The Foodie Guide to the Carnival Season

Fri, 02/05/2016 - 04:00

It’s not Carnival without fatty, greasy, tasty food...!

Pork-based dishes and fried sweets tend to be typical of this season. After all, Carnival is a celebration of excess, of abundance, of pleasure. The more transgression takes place, the better. This involves all realms, including food. In the past, rich food and recipes were limited to festive days; the daily diet was much more frugal. In addition, Carnival precedes Lent, meaning 40 days without any meat, eggs, milk and derivatives, including butter. People sort of needed to stock up on fat!

Each region of Italy has its own Carnival specialties. Here are some of them, beginning with “primi”, first courses.

In Liguria, and especially in its capital, Genoa, the last day of Carnival is celebrated with a plate of ravioli stuffed with meat and vegetables, served with “tocco”, the local meat sauce, made either entirely of beef or part beef and part pork.

If this sounds rich enough to you, it’s nothing compared to the lasagna prepared in the southern region of Campania: it’s made with pasta, meat sauce, ricotta cheese, boiled eggs, meatballs, sausages, mozzarella, provolone; we bet you’ll be the first to want to start Lent after eating this.

Going back up north, the “fat beans of Ivrea” (the name already prepares you for what to come) are made from beans and pork (the poorest parts of it: skin, trotters, etc.). In the past, it was distributed to the poor during Carnival; today, during the famous Carnival of Ivrea celebrations, large pots of this recipes are still prepared to be served to the public.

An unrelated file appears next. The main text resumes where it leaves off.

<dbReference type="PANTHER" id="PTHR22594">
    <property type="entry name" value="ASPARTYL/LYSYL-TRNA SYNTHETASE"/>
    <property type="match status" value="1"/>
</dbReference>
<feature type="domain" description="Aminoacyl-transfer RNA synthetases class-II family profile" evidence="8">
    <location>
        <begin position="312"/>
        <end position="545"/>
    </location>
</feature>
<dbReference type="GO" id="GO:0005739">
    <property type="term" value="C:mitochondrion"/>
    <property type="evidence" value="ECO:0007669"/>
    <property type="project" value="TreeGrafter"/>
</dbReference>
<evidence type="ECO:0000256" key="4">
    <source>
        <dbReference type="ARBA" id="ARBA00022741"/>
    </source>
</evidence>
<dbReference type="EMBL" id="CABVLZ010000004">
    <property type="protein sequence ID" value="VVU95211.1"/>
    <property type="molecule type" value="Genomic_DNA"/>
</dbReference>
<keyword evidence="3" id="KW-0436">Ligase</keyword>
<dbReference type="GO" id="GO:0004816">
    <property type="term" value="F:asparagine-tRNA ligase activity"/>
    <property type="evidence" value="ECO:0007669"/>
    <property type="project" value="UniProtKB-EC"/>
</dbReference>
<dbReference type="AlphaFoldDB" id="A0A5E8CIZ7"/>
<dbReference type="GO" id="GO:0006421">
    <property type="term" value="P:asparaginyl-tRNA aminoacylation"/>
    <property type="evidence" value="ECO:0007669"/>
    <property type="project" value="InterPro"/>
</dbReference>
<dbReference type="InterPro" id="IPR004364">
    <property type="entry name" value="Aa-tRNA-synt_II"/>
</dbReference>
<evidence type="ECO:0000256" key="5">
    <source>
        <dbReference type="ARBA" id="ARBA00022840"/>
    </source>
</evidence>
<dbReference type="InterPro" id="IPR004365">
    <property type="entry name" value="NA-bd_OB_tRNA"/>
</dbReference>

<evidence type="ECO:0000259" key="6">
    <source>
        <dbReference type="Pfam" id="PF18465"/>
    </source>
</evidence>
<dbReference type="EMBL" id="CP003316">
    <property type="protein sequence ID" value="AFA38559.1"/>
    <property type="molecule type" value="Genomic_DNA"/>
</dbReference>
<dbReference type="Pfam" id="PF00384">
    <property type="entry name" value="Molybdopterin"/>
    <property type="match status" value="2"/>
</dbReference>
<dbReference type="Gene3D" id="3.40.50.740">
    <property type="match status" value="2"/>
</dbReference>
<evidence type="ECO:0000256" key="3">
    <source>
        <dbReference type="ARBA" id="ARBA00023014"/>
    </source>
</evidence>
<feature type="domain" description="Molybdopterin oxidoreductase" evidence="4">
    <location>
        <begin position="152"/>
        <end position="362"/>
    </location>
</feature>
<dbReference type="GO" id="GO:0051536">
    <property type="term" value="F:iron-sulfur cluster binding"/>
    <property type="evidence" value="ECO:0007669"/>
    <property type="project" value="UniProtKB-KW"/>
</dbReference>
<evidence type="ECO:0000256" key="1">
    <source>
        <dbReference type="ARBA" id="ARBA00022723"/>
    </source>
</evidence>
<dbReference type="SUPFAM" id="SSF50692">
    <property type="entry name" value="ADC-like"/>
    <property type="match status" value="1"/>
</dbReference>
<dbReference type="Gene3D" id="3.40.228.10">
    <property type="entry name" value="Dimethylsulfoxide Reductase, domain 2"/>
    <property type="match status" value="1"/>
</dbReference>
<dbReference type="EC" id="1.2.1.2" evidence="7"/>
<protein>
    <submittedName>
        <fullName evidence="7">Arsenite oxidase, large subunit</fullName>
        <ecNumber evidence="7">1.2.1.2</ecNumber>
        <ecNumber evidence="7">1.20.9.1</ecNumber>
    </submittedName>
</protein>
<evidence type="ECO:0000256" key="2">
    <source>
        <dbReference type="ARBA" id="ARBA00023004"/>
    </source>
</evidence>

Compared to the dishes above, the “frittata di bucatini”, bucatini omelet, of Irpinia (south of Italy) seems like a poor dish (although, you can always make it richer). It contains no pork, but rather bucatini pasta, eggs, and sheep’s ricotta; if this sounds too light, you can add provola or mozzarella in cubes, or spicy salami. Because the local tradition involves lots of festivities in the streets, with dancing, drinking and eating, frittata emerged as a quick and easy food to prepare and serve on the go.

It is however in the “dessert department” that the Italian culinary tradition of Carnival indulges the most: it's a triumph of fried sweets (often cooked in pork lard - strutto). Each Italian region has produced its own variation of dolci di Carnevale, Carnival sweets. They can be classified into two broad categories, depending if they’re made with rolled out dough or batter. Included in the first category are bugie liguri, tagliatelle fritte emiliane, and crostoli trentini; the second category features graffe campane, purciduzzi pugliesi, fritole venete, frittelle di riso romane, and castagnole.

Let’s look at some of them.

In Venice, the “fritole” are small fried balls with raisins, sometimes filled with crema or zabaglione; they’re crispy and soft at the same time, and deliciously sweet.

On the island of Sardinia, the “zeppole” feature a base of flour, yeast and water, to which are added ingredients such as milk, eggs, potatoes, lemon, saffron, ricotta, orange peel.  

Another specialty comes from Naples and the south of Italy in general: “struffoli”, fried dough balls covered with honey and colored sugar. They look colored and festive, just like Carnival!

The most typical Carnival dessert from Italy, however, is one and can be found pretty much in every Italian region, albeit with different names: galani, frappe, graffe, chiacchiere, crostoli, sfrappole… It's made from a thin sheet of dough, with flour, sugar, butter and eggs, finely stretched and then fried in hot oil, and finally covered with a generous layer of icing sugar. Sounds overly indulgent? It is, and we like it. It’s Carnival season, after all.